Robert Trigaux, Times Business Columnist

Robert Trigaux

Robert Trigaux joined the Times as a business writer in 1991. In 2000, he began writing a business column three times a week. He served as business editor from 2005 to 2008, when he resumed his role as business columnist. While at the Times, he has covered a range of beats including banking and finance, technology, telecommunications, energy and economic development. He has received various awards for business writing, including two Green Eyeshades from the Society of Professional Journalists, a commendation for column writing from the Society of American Business Editors and Writers and a first place in business columns from the National Association of Newspaper Columnists.

In the late 1970s, Robert started his business journalism career in New York writing for various business publications covering topics from technology to the furniture industry. At the American Banker, a daily national newspaper, he covered the financial industry in New York and London, then served for eight years as its bureau chief in Washington, D.C. He holds an economics degree from Colgate University.

Phone: (727) 893-8405


Blog: Venture

Twitter: @VentureTampaBay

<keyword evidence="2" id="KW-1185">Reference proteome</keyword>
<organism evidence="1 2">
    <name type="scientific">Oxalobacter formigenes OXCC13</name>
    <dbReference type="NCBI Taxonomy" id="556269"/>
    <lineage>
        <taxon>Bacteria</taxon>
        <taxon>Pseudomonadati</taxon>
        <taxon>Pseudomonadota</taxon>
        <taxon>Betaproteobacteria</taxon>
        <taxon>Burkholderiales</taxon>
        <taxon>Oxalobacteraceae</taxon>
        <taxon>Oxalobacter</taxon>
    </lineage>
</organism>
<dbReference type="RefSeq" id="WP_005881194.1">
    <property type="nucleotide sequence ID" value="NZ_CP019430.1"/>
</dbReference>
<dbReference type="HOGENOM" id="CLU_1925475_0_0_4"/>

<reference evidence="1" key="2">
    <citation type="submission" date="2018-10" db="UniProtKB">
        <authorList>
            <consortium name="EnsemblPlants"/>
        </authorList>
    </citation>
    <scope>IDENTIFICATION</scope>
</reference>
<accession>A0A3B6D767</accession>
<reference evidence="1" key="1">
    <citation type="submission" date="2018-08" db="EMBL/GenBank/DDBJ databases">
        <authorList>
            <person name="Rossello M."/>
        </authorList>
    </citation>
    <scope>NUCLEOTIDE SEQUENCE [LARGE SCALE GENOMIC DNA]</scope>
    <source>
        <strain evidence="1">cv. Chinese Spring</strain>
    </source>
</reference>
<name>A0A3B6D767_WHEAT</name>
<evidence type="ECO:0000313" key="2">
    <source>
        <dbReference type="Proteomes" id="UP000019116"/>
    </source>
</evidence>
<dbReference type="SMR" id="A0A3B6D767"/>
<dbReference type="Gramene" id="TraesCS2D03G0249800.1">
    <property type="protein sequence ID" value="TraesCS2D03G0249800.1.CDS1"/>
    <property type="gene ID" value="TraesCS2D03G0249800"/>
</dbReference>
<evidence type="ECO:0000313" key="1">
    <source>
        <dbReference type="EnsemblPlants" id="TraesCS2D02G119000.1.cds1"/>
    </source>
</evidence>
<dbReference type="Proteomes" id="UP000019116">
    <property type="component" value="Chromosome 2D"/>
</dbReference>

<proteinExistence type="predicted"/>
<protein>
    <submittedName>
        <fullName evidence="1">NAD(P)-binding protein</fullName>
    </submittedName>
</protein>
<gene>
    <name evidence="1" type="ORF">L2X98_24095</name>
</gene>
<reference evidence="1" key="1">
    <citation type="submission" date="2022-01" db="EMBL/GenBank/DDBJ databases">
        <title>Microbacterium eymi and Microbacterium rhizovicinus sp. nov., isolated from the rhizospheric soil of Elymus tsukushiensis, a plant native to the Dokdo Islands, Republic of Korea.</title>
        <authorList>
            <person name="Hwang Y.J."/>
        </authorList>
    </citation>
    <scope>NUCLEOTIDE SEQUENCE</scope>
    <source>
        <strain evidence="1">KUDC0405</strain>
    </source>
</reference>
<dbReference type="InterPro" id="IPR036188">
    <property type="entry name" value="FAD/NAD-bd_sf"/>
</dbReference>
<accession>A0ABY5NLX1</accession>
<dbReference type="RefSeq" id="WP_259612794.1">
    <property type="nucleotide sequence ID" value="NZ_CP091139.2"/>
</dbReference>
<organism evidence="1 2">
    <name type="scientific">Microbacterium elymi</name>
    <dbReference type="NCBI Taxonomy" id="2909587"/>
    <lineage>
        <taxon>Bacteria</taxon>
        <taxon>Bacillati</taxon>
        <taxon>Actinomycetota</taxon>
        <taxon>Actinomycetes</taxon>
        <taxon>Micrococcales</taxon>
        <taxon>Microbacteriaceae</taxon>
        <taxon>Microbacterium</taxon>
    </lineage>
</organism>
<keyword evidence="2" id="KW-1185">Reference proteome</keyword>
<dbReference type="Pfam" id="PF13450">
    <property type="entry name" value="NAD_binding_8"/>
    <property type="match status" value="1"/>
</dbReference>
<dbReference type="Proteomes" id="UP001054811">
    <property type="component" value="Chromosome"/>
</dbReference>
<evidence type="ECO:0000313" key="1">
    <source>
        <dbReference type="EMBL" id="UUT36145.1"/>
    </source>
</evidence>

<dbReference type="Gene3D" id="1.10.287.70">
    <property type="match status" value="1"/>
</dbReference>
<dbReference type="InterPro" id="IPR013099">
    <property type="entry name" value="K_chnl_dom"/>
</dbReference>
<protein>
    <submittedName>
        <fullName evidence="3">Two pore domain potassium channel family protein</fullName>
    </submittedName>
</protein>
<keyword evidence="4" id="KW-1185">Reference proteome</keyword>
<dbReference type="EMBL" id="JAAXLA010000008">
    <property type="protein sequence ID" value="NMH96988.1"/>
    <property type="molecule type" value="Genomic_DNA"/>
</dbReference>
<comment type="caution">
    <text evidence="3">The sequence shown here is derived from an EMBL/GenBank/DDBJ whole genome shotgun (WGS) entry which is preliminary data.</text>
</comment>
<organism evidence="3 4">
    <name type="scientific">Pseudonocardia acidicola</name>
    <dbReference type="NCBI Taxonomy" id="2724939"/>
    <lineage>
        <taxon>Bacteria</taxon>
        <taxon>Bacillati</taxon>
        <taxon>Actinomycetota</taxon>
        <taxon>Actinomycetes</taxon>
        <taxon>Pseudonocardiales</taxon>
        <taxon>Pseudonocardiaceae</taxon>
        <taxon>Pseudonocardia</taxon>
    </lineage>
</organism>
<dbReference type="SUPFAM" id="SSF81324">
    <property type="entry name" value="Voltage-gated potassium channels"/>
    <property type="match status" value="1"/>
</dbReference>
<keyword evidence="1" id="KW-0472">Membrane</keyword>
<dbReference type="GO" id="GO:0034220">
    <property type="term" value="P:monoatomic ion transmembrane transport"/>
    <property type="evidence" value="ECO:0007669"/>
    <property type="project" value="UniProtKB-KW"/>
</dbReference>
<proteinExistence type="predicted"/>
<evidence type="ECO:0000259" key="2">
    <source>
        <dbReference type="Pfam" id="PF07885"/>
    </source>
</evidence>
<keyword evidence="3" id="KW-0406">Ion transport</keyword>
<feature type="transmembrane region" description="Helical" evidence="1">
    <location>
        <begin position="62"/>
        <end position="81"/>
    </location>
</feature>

1. Among Duke Energy Florida's goals, better service is nowhere to be found


    Customers can't stand Duke Energy, for good reason.

    Just this past week, there was Duke claiming — with a straight face — to be championing the cause of poor people as it asked state regulators to gut energy-efficiency standards. This comes as other states elevate their own goals. Not part of Duke's presentation: It makes money generating power, not saving it.

    Meanwhile, Duke continues to soak its Florida customers with higher rates to help pay for the nuclear plant it ruined and another it planned but never built....

  2. Looking ahead: 10 agents of change raising the bar in Tampa Bay's economy


    These 10 Tampa Bay folks are on missions worthy of watching in the latter half of 2014. Why? Because they represent our growing crop of change agents. They are people pushing to make things better in this regional economy. They are pressing for better options via mass transportation, economic development and job creation. They are pioneering private business adoption of solar power or building an innovative national network of cancer research and treatment. Kudos to their courage and passion. None of this comes easy. The Tampa Bay area is far better off for their efforts....

     Ron Petrini, CEO of Great Bay Distributors, stands at the company’s construction site where its new headquarters is under construction on Wednesday.
  3. In Tampa, U.S. Special Ops seeks next best thing to Iron Man


    Thanks to military interests based in Tampa, a real Iron Man suit may someday materialize for elite U.S. soldiers.

    The U.S. Special Operations Command at MacDill Air Force Base made a public call last year for prototypes of just such a suit. The project is called TALOS, or Tactical Assault Light Operator Suit.

    In the near term, the project wants to find better armor to protect soldiers still most vulnerable on their underarms and flanks. Longer term, SOCOM is pondering engine-powered, cooled exoskeleton-clad troops with Google Glass-style vision and advanced communications features....